“But will not such teaching loosen the reins of lusts?” asked the young man. “If we instruct the ignorant that salvation is entirely an unconditional free gift—they’ll be no restraint on manners and behavior. Law is smashed and Antinomianism shall prevail.”
“Do you imagine that any of us can earn God’s favor by keeping God’s law?” said John Knox. “Do you imagine that salvation is mostly of God’s grace, mostly of Christ’s merits, but that we must be his partners in our own salvation, then?”

But you cannot deny, Master Knox, that huge tracts of Holy Scripture address the members of the visible kirk as responsible partners in covenant with God, whose destiny is determined by our faith and our obedience or lack thereof.”

At the young man’s words, I saw the vitality of John Knox’s convictions rising up in him, his forehead seeming to become more broad and set, his eyebrows overshadowing his features like dark clouds before a tempest; his eyes flashed like lightning, and his in-drawing of breath seemed as if it would burst forth like thunderclaps in his reply.

“Every papist, man, would agree with you,” he said. “The only way huge tracts of Holy Scripture say such nonsense, however, is if you make a mingle mangle out of law and gospel, that is, if you get the cart of good works before the horse of electing grace. You must not separate the things that God has joined together. The cause of good works, my friend, is not our free will, but when the Spirit of the Lord Jesus, whom God's elect children receive by true faith, takes possession of the heart of any man, the Spirit regenerates and renews the man, so that he begins to hate what before he loved, and to love what before he hated.

“If you make the believer’s good works, his sanctification, a condition of his justification, you mistake the evangel and make man’s faithfulness a means of meriting or of maintaining the salvation of God. If we determine our destiny by anything in us, faith, faithfulness, obedience, free will, good works, anything by which we partner with God, then you must say, as the papists say, that God has come down to save the just. But Jesus the Son of God came not in the flesh to call the just, but to call sinners, surely not to abide in their old iniquity, but to true repentance, true dying to sin. The Christian’s hope of mercy and forgiveness before God is not in his faith and obedience, but in the redemption that is in Christ’s blood alone, by which alone a man’s imperfection has no power to damn him, for Christ's perfection is reputed to be his by the regenerating and renewing of the Spirit which alone engenders faith in us, faith which he has in Christ’s blood. God has received already at the hands of his only Son all that is due for our sins, and so cannot his justice require or crave any more of us. There is no other satisfaction or recompense required for our sins.”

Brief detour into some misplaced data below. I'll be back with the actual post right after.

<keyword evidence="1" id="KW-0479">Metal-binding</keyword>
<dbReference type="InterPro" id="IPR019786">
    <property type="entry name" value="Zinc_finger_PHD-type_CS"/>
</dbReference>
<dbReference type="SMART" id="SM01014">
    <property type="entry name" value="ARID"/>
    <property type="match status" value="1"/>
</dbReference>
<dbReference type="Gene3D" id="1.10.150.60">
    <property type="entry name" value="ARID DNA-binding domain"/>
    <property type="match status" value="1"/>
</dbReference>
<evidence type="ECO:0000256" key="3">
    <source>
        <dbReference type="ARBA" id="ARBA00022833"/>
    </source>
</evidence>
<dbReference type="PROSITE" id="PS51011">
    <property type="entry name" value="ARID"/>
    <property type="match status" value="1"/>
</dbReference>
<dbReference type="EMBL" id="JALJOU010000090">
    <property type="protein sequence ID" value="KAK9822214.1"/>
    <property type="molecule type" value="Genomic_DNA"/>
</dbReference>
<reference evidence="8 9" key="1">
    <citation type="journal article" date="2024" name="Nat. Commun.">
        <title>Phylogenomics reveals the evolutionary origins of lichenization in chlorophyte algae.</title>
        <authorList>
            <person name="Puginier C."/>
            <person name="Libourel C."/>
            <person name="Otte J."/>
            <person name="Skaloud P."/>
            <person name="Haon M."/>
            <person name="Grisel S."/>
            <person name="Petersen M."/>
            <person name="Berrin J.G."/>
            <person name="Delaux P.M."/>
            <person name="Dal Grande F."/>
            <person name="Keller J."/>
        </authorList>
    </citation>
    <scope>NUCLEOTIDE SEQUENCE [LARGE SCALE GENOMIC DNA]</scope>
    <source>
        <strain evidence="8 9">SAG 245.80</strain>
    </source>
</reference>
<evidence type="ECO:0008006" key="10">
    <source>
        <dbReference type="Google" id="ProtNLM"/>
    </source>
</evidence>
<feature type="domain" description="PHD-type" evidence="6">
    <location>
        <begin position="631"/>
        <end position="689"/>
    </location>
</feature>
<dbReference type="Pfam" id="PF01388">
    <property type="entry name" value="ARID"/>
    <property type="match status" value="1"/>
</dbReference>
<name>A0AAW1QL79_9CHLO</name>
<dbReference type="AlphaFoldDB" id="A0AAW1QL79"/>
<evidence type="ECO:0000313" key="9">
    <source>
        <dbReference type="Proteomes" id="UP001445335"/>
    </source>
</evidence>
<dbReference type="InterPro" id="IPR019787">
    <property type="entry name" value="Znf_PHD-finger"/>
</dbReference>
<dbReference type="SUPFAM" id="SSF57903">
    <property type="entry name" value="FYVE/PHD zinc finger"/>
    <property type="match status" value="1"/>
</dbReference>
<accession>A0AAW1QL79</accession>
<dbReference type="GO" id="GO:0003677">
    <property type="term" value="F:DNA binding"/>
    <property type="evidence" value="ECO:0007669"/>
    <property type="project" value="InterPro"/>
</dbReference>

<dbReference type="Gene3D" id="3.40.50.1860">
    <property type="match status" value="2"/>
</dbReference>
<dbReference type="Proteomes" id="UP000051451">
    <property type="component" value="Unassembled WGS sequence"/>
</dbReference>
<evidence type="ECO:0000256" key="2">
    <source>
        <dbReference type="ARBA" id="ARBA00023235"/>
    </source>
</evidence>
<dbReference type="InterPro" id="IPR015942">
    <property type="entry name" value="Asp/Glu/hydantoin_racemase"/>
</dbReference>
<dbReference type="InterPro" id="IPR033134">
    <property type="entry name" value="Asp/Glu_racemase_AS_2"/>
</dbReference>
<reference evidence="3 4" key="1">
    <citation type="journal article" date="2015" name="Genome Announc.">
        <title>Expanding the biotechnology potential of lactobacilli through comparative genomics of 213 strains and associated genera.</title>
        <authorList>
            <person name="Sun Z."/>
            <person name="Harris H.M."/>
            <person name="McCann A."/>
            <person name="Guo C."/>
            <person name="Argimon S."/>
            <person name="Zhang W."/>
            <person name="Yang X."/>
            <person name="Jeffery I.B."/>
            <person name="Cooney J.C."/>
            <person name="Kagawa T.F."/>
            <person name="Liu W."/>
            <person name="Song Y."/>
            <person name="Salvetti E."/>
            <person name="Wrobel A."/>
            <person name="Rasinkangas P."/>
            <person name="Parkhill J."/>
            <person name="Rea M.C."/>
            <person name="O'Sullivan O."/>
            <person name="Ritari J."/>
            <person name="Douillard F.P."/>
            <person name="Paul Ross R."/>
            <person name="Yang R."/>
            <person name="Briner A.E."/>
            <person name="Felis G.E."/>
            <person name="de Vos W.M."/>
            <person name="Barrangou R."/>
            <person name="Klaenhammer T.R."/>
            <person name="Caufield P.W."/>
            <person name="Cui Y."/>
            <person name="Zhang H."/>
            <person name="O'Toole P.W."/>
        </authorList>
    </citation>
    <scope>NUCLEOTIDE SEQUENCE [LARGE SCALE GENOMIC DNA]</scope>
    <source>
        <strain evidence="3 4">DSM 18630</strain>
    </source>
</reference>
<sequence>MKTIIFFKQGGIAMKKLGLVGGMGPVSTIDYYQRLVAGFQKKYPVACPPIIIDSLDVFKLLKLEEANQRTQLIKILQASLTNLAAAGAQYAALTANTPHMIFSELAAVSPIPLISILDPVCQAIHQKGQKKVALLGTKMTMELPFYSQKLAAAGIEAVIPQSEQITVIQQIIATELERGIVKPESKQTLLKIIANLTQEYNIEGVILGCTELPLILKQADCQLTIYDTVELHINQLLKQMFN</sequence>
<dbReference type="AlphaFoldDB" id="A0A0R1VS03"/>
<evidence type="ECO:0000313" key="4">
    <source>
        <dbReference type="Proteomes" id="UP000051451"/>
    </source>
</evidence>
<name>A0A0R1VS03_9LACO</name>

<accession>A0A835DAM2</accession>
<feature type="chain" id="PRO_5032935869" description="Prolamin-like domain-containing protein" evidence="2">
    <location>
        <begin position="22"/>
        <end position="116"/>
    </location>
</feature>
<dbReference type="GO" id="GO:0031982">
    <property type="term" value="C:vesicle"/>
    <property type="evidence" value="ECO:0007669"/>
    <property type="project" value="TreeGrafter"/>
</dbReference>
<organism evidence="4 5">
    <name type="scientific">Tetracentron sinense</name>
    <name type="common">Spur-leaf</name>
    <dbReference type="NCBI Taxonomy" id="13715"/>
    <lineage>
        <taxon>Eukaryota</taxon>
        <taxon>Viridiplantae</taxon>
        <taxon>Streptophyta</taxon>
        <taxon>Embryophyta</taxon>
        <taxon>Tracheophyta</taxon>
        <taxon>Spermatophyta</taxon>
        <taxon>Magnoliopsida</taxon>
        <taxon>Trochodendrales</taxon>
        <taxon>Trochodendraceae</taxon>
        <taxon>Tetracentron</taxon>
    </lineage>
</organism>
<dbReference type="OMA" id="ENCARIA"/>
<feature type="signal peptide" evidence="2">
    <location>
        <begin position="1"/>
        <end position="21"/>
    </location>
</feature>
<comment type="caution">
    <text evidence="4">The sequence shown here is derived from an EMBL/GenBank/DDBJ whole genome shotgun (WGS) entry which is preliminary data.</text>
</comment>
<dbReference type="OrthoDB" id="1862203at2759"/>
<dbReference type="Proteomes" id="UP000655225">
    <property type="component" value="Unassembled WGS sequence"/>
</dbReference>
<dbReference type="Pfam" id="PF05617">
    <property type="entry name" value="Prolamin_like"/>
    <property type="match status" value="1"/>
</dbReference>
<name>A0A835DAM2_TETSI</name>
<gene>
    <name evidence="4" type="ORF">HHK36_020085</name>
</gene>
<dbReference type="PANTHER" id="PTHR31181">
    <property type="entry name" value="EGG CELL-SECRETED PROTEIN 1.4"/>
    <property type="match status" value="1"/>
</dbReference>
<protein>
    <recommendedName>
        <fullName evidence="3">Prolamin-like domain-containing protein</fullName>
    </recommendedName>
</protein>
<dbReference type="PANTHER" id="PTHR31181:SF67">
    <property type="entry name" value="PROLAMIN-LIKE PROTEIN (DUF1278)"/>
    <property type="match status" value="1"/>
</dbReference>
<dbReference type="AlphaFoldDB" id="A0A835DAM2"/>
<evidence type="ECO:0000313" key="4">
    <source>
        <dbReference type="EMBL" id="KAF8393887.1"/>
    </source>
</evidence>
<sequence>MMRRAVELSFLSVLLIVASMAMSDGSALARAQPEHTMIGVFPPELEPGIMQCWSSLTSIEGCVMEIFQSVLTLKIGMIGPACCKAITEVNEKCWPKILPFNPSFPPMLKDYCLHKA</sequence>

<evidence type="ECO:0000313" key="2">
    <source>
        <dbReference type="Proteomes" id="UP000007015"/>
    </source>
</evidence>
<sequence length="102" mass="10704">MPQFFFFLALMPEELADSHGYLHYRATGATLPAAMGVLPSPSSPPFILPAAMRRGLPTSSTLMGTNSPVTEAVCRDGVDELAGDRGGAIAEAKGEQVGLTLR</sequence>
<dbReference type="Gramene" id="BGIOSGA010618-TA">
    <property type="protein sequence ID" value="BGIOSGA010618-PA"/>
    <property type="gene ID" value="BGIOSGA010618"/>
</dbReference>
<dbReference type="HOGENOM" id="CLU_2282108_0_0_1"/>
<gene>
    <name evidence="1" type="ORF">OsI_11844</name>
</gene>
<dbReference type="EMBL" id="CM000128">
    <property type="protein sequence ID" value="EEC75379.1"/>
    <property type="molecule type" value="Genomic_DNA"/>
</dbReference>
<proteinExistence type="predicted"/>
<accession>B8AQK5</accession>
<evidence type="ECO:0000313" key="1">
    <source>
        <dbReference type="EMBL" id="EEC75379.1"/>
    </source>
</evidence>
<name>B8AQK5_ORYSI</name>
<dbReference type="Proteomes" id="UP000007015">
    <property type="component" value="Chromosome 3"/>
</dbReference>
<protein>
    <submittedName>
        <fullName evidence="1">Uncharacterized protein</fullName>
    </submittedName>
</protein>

“You said the same today on the mount,” said Nathaniel as we left the kirk and walked home.

“Did I?”

“Aye, you said Jesus came to seek and to save the lost,” continued the boy, “the lost, like the wee lamb on the precipice. It was the same as father was speaking of.”

“Aye, so it was,” I said.

Several times over the next weeks, I saw the haddock lass, as I at first termed her. Then I came to call her in my mind, the generous lass. At last I learned her name.

“I’m Margaret Stewart, Lord Ochiltree’s daughter,” she told me.